Sign changes of Saturn are fairly rare, coming about every 30 months. Many planets (Venus, Mars, the Sun) change signs every few weeks or so; the Moon changes signs every few days. When Saturn changes signs, it tends to define a mini-era of history. At the current rate of time, even these phases of two and a half years can seem to blur by.
On October 29, Saturn moved from Virgo to Libra, one in a sequence of events that adds up to the high-voltage astrology of 2010 and is a step on the way to what we’ve been calling 2012. Later this month, Saturn makes its first of three 90-degree or square aspects to Pluto, which describes the transition of the world that we are witnessing. It also describes an inner process of learning to take responsibility for ourselves and the direction of our lives. This month and for the next few seasons, distinct historical events will provide opportunities to make personal decisions.
Most astrologers you ask to define Saturn would give you a list of keywords that sounds a bit like this: structure, form, responsibility, parents, career, discipline, the government, limitations, time, and death. In the body, Saturn rules the bones and the teeth. All of that is prepsychology; the values still hold, but they’re based on an external worldview.
We’re now free to understand Saturn as being about one’s relationship to authority. As we mature and gradually take responsibility for our lives, authority increasingly becomes an inner experience. When we’re young, we usually need to be told what to do. As we get older and understand the customs and laws of our society, and accept the demands of living, we can be self-directed within those boundaries. In the process, we acquire the privileges of freedom, or we overdo Saturn and get hung up on guilt and fear.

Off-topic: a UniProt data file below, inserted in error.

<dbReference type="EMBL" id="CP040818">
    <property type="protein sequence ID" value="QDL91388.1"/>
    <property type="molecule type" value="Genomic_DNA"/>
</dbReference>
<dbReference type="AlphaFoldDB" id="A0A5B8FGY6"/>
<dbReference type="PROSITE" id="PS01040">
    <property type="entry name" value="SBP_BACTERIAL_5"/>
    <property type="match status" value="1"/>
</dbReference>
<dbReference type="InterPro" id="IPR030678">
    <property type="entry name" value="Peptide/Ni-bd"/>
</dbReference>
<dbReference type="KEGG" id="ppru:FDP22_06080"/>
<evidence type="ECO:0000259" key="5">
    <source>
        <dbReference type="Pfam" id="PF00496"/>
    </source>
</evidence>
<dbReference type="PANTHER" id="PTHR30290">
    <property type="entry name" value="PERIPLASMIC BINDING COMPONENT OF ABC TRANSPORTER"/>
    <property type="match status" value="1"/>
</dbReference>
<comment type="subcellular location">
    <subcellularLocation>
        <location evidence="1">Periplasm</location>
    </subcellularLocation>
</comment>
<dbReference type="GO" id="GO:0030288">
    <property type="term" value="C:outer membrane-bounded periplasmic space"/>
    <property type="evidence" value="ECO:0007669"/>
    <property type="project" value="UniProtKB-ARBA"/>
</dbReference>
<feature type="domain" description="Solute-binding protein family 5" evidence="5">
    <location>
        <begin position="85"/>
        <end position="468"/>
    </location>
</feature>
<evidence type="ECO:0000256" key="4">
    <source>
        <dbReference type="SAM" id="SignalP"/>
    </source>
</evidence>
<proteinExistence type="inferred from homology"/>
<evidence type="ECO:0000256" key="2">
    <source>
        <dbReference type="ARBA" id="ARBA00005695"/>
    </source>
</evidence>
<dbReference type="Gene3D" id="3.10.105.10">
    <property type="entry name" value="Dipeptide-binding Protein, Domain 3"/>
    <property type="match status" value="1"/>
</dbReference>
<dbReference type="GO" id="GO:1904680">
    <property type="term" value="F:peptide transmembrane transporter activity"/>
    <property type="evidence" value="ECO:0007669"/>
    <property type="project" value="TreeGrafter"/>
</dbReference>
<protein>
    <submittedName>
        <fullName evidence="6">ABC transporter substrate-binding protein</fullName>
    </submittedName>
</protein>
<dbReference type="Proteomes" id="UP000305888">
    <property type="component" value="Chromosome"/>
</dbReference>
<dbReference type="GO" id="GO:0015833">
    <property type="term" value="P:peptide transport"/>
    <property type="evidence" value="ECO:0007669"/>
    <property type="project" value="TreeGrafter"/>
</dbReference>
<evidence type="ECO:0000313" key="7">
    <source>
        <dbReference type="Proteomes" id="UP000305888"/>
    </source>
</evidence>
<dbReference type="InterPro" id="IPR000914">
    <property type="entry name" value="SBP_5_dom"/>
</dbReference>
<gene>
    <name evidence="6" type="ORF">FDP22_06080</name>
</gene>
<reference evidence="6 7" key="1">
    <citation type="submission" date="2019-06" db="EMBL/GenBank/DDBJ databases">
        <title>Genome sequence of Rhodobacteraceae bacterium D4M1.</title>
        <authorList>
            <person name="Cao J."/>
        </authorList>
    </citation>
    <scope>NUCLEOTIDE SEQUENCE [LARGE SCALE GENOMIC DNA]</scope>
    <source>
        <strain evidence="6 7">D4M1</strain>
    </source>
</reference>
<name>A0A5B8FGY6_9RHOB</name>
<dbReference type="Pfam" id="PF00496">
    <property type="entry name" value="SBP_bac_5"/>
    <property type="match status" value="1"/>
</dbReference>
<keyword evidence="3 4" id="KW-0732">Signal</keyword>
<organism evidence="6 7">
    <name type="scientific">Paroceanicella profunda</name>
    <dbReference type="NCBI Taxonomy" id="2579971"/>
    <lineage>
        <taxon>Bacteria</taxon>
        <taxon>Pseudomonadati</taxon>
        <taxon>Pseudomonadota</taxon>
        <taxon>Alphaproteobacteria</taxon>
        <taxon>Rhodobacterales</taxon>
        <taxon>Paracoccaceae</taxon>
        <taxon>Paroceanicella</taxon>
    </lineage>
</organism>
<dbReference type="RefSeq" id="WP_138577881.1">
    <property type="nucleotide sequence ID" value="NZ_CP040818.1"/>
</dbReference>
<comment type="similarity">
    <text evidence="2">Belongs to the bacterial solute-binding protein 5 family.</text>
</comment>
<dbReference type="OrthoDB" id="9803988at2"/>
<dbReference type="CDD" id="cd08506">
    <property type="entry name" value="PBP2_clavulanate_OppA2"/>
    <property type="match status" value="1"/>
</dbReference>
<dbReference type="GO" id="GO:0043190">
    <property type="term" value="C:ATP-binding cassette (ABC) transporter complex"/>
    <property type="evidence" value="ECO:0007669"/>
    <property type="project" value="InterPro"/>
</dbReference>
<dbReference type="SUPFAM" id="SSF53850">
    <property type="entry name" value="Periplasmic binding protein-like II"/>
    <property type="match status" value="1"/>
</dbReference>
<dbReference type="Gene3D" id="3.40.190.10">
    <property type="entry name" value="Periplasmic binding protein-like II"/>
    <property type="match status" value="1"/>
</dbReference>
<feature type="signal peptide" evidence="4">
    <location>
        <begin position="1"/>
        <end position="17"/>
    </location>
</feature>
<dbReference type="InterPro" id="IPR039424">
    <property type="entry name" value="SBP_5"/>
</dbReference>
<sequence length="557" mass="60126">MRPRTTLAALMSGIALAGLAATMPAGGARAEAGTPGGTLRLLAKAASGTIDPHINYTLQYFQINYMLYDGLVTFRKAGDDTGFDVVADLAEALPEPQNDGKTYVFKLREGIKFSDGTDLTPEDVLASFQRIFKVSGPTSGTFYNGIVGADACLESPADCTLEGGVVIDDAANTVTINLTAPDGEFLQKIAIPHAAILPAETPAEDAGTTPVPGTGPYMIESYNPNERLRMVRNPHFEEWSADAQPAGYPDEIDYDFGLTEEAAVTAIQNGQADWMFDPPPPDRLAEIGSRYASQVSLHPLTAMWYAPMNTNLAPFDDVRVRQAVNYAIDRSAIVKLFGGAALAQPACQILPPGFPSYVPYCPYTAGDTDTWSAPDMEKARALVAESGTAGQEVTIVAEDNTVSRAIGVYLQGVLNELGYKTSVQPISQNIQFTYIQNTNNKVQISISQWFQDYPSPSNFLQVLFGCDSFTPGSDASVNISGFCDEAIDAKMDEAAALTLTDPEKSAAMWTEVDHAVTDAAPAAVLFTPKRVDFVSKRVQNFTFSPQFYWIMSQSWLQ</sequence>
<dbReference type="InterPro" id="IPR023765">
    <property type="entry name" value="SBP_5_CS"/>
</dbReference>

As adults, we can still experience Saturn as an external factor (a cop pulling us over and writing a speeding ticket) or an internal factor (using cruise control and following the speed limit). Get enough tickets and you lose your license; the Saturn factor sets a limit. Avoid tickets and your insurance rates stay on the lower side of the scale; discipline offers a reward. There is flexibility if we choose the self-directed method. For example, if you’re driving on a highway and set your cruise control at about 7 to 10 miles per hour over the speed limit (still following a structure, and an understanding of informal rules), it’s reasonably safe and generally you won’t get pulled over. If you drive your own car with a sense of self-control, you won’t need to encounter the state trooper with a radar gun.
Being aware of boundaries puts us into a conscious relationship with them, and therefore we can stretch them a little if necessary. The flexibility in the relationship becomes more apparent. If you get pulled over, your relationship to authority counts for a lot. If you start the conversation by saying, “How fast was I going? I’m sorry I was speeding,” you’ll do better than if you say, “You’ve got a lot of nerve for pulling me over when I pay your salary with my taxes!” (Note, the reason he pays those taxes to pay that salary is because he needs a babysitter.)
Saturn works by both inner and outer methods, and in truth our lives are directed by a combination of external factors and internal factors. Indeed, as children, we experience external authority (parents, teachers, religious leaders) and that is what we internalize, unconsciously, until we become aware of the process and take over for ourselves. That, in turn, is influential in creating our sense of authority, which we usually transfer onto bosses, spouses the government and what we call “god.”
To give a friendly example, at first they have to “make us” do our homework, with the treat of an external factor (the promise of good grades, or the threat of getting left back) as incentives. Then as adults we figure out that if we stay on top of our work, we have more freedom, including the freedom to do the kind of work we want as adults. To give a more challenging example, imagine you have parents who are afraid of people and afraid of life, and they constantly put this fear into you in the form of fearful expectations and rules you have to follow, including the habit of judging everyone. This leads to isolation and misery, and being a miser is a way of life that might come naturally to someone who can’t work with the energy of Saturn in a constructive way.